At quarter to one, I show up at my cashier station, with my high stool (gives me a better angle on my adding machine and card processor), my computer/glazing glasses (ditto. Bifocal line is at just the wrong place for this job. Unfortunately, this means I can't really see my customers, but they don't know that), and my water mug. I've got a good wrapper, not too fast, not too slow, and willing to help pick off labels when a big order comes through.
We work steadily for the entire three hours--I think we got one ten-second pause between groups of customers. The lines are never huge, unlike on Friday, but they're constant, always about three or four people waiting. They've put me on a busy station, which I enjoy. Furthermore, it seems to be the only one at the show that processes MasterCard Debit, so we get a steady trickle of customers who've already been processed and packed at another station who get to jump the line to actually pay us.
The show was originally scheduled to close at 5, but due to a communication snafu, some of the vendor information says 6 pm. As the crowds are still fairly good, they announce an extension. Apparently, no one tells the venue, as they start turning lights down at 5:15, and we experience Showcase After Dark for a few minutes before they turn them on again.
It's always Sunday morning before we finally feel rested again. We've packed up and checked out of our lodgings (AirBnB this year, nice people, killer stairway. Sigh.), ready to be done.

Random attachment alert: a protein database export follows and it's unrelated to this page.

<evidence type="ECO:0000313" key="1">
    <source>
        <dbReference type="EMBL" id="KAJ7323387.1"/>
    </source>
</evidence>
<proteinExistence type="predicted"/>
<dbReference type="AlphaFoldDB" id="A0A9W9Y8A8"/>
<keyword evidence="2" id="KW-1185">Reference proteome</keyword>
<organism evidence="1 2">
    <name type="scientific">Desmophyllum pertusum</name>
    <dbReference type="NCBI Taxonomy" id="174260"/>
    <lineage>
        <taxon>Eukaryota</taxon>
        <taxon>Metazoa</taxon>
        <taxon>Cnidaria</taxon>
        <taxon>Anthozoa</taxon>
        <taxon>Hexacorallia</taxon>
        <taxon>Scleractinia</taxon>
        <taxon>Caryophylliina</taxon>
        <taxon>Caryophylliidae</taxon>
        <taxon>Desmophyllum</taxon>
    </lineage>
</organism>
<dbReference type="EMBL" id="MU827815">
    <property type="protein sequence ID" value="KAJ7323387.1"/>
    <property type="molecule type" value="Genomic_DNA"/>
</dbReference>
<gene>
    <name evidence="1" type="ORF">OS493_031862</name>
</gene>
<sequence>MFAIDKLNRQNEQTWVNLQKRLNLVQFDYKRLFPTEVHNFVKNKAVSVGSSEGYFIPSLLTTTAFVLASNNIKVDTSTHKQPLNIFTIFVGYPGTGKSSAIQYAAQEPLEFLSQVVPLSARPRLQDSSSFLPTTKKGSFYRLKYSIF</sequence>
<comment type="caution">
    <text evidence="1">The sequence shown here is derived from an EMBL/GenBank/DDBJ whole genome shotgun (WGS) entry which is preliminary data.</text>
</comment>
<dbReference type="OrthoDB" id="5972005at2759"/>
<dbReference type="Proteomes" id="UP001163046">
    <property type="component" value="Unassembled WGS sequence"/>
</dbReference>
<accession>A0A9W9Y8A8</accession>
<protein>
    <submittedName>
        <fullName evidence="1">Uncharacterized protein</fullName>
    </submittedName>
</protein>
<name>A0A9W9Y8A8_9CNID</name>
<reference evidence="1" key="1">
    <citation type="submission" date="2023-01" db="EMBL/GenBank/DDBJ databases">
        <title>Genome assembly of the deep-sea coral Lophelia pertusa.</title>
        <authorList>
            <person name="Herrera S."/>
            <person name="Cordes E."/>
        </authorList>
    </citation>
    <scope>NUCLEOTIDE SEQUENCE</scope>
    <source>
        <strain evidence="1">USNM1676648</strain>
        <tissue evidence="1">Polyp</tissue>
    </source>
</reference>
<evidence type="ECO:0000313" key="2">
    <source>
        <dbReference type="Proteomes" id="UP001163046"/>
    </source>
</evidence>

Sunday is always the quietest day, but we're still busy, still selling the occasional high-end piece--we sell two more large serving bowls (for a total of four out of the same spot in the booth), and run out of large squared bakers entirely. I see a lot of familiar faces, people who come back year after year, and today we actually have time to talk. Another sales shift at one, more relaxed this time, except for one particular customer--more about him later--and we finally get done 15 minutes past closing, when my credit/debit machine runs out of tape (for the second time).
Load-out is more concentrated, thus more hectic, than load-in. I bring in my empty boxes from the parking lot and we concentrate on packing and disassembling the booth. I’ve got three empty boxes, so let Nicole fill them with her pots. (She had a friend bring up more stock on Saturday, and now can't fit everything in her vehicle.) We belong to the same co-op in Eugene, so I'll drop them off tomorrow. She says she owes me, but she brings us baked goods, day-olds from her husband's workplace, so I think we're more than even.
Once everything is stacked, packed or otherwise dismantled (Is the process of setting up "mantling?") it's time to get in line. Get the van in line for the loading dock, get in line for a cargo cart. Denise and I take turns waiting, then everything happens at once. I back the van up the ramp, she scores a cart, and a few loads and a bunch of creative stacking later, we're ready to pull away. It takes three hours, in all, but we're on the road by 7:30, home by 9:30, feeling ready to sleep for a week.